In fact, Operation Alljah in Fallujah in 2007 involved more kinetic engagements than Alpha Company’s operations did two years earlier (much of 2/6 Golf Company earned their combat action ribbons within six days of leaving Camp Lejeune for Fallujah, and continued to engage in heavy kinetics through the summer). This is not by accident. The practice of counterinsurgency for two years running in the Anbar Province, including not only Major Smith’s operations in Ramadi but also all of the other aspects discussed above, drove al Qaeda and the remaining indigenous insurgency into the Fallujah area of operations in early 2007. In short, two years of counterinsurgency was successful, setting up the operations in Fallujah in 2007.
Operation Alljah involved not only heavy kinetics, but also the implementation of gated communities, biometrics, and block captains (or muktars). The remaining indigenous insurgency stood down and returned to their homes throughout Anbar upon heavy kinetic engagements, while al Qaeda stood their ground and died or fled Northwest to the Diyala Province (or towards Mosul).
This is where the surge came in. The increase in troop commitments in and around Baghdad, along with intelligence-driven raids and constant contact with the population, made it impossible for al Qaeda to seek safe haven in Baghdad. Many al Qaeda fighters died in Fallujah in the summer of 2007, and thus Anbar was essentially won with the last major Marine Corps operation in Anbar having been successful.
The Anbar campaign was in many ways a precursor to and the formative basis for the surge and security plan, but given the proximate need of each one for the other in order to finish al Qaeda in the South and West, they were symbiotically connected and essentially coupled.
Perhaps professor Kahl didn’t find it convenient to contact Major Smith before publication of his commentary on withdrawal from Iraq to see what Smith thought of the surge. Smith answers it for us anyway.
As a personal opinion, I doubt that we would have had the flexibility to break Baghdad’s “cycle of violence” without the addition of extra troops, combined with a coherent and synchronized operational plan based off of organizational learning. The Awakening probably would have occurred in Anbar regardless, but I doubt it could have spread into the “Sons of Iraq” movement without the addition of troops to mitigate the sectarian cycle of violence combined with evolved COIN practices (the above plus things like gated communities in B’Dad).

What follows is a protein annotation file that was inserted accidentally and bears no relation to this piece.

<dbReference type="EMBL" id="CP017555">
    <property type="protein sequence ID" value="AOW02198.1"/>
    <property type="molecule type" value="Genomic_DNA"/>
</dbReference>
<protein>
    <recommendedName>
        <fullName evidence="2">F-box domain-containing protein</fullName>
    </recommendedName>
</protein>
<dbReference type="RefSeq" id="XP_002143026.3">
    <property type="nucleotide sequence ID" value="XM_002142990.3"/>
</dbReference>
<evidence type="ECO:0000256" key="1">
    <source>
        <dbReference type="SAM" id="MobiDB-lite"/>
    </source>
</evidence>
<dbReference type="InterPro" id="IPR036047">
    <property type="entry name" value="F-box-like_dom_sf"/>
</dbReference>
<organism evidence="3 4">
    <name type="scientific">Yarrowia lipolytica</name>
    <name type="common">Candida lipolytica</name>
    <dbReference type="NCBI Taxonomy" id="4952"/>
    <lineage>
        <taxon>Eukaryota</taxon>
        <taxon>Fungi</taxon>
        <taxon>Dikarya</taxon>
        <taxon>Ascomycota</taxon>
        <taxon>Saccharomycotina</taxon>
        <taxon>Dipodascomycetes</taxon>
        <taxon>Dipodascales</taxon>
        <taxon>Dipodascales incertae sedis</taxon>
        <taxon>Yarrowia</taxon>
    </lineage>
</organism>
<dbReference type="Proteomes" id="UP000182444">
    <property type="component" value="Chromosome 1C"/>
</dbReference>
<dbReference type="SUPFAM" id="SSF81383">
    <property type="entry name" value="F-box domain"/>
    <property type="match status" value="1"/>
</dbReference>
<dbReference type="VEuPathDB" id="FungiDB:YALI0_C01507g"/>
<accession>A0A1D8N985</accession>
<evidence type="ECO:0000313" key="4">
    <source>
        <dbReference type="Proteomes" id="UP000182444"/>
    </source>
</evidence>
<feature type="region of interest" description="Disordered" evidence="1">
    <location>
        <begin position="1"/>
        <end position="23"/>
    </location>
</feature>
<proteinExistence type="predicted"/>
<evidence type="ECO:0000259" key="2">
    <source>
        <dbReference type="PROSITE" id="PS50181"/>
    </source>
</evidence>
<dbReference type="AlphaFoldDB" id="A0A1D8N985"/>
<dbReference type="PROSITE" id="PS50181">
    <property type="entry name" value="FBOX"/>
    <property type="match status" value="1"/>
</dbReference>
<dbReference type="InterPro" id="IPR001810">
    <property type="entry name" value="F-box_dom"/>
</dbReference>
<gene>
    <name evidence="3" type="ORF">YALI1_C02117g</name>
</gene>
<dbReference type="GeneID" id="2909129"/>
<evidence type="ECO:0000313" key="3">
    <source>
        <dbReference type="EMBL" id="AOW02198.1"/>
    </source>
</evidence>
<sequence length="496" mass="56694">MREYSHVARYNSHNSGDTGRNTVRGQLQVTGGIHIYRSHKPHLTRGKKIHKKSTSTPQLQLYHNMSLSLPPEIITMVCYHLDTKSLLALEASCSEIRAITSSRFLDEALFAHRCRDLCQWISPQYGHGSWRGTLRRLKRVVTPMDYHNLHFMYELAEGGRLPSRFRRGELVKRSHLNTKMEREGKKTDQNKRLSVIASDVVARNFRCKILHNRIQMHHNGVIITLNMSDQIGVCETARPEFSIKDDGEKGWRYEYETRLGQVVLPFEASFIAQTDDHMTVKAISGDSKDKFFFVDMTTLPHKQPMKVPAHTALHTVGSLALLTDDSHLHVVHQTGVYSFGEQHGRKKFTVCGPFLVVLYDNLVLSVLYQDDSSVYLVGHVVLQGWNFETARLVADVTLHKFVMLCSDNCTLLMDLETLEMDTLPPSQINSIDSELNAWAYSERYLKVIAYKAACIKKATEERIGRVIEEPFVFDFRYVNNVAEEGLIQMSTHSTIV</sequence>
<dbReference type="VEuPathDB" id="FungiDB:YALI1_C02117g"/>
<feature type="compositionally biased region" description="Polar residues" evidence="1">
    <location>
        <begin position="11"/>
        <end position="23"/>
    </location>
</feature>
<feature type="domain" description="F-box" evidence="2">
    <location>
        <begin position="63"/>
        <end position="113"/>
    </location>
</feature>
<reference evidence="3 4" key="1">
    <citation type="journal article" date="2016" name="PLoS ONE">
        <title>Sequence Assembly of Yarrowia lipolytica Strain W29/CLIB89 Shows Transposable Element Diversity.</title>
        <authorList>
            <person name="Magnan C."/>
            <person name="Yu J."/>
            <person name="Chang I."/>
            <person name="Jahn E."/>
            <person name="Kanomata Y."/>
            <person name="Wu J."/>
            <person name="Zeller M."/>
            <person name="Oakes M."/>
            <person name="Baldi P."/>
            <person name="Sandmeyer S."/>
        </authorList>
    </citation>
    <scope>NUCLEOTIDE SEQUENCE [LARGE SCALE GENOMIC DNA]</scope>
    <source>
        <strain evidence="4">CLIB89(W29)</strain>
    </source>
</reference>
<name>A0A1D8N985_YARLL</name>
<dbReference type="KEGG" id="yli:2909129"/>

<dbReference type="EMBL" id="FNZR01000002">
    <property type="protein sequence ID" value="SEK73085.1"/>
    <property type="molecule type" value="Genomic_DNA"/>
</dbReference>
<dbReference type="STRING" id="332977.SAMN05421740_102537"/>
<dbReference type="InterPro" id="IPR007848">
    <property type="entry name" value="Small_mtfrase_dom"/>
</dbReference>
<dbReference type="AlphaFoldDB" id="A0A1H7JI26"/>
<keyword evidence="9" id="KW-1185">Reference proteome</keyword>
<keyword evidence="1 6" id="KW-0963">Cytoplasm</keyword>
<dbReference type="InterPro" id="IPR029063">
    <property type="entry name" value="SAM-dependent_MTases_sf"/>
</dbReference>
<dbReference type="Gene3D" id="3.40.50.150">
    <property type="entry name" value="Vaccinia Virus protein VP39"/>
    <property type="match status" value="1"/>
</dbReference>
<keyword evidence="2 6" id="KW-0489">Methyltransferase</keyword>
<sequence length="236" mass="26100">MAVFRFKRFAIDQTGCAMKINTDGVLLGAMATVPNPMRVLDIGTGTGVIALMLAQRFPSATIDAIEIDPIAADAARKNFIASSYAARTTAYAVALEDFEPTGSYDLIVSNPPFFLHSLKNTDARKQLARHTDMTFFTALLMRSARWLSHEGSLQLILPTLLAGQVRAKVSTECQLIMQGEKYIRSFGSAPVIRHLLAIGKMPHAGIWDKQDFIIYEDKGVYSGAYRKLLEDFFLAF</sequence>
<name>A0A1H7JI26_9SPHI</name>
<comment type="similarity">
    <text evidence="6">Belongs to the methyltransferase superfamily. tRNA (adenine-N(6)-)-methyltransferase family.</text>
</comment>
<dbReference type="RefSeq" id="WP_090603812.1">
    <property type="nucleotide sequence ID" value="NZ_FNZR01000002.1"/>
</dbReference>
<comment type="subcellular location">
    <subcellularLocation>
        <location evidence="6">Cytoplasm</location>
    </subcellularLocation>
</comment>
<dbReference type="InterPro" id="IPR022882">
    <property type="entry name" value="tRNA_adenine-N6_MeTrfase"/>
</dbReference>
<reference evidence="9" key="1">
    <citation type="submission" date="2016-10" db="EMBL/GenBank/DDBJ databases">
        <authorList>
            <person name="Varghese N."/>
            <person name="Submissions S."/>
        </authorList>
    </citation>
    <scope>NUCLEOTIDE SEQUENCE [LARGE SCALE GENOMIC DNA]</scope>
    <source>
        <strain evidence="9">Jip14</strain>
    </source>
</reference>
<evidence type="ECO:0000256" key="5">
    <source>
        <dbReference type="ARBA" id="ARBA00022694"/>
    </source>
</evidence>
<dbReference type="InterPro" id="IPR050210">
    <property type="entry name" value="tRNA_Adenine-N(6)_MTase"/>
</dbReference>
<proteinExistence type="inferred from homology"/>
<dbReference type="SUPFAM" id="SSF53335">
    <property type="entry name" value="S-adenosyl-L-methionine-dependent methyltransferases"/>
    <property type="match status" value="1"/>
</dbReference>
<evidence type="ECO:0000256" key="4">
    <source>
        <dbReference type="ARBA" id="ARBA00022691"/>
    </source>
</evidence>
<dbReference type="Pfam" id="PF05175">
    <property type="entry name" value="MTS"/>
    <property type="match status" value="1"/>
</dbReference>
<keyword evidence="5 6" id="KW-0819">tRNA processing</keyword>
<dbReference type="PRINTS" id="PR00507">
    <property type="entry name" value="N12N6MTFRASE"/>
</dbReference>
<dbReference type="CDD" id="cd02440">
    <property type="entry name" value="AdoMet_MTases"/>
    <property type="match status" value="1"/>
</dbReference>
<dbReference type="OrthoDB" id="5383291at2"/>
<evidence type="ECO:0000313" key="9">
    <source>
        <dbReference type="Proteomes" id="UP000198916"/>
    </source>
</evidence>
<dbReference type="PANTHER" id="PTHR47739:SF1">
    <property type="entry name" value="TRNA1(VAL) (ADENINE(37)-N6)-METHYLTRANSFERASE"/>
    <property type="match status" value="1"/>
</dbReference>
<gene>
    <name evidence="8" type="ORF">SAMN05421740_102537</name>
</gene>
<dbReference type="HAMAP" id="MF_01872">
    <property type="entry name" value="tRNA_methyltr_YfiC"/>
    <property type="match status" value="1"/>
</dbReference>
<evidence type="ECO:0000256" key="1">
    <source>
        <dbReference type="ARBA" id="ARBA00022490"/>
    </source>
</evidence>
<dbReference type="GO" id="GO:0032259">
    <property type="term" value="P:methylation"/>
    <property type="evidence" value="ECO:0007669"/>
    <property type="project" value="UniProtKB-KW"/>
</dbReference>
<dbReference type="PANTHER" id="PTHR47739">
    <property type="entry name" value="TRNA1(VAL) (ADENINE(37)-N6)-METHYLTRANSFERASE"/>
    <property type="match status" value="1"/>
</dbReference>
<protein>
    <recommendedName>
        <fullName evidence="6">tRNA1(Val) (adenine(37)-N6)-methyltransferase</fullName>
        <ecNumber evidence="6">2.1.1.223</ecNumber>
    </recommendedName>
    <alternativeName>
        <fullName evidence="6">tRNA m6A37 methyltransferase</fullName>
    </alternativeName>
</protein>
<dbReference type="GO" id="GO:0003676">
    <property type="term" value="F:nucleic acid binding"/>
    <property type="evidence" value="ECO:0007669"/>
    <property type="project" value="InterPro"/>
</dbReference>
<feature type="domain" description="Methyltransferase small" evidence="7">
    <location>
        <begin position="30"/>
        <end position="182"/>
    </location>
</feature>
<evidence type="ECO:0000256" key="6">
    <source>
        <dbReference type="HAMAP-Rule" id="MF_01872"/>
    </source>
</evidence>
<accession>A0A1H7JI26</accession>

Whether gated communities in Fallujah and Baghdad, biometrics throughout Anbar and Baghdad, payment for the services Sons of Iraq, hard core kinetic engagements in Fallujah in the summer of 2007 and throughout 2005 – 2007 in Ramadi, sand berms around Haditha, the proximity of troops in Baghdad preventing al Qaeda from garrisoning in Baghdad, air power and intelligence driven raids, or other complicated aspects of counterinsurgency, the fact of the matter is that this conversation is one that many of us have had for a very long time now. Counterinsurgency is a very complicated affair, and lifting one aspect of it out of context and elevating it to a position of exclusive use is for dolts.
In the future you will likely hear that the talk of withdrawal caused the tribal awakening, the surge wasn’t necessary, and support for it was mistaken. When you hear this, rest assurred that it is based on information that was lifted out of context and for which there is no backdrop. Professor Kahl liked citing Major Smith’s paper on the issue of withdrawal being pressure on the tribal leaders.
It was easy, however, to avoid the other parts of the paper that didn’t fit into his neatly outlined narrative, like Smith’s edict “Never stop looking for another way to attack the enemy.” While Smith contributed to Operation Iraqi Freedom and I sent a son to fight there, Kahl is about two years too late to make any sort of meaningful contribution to understanding the campaign. For this reason, Barack Obama’s understanding of the campaign is hopelessly impoverished.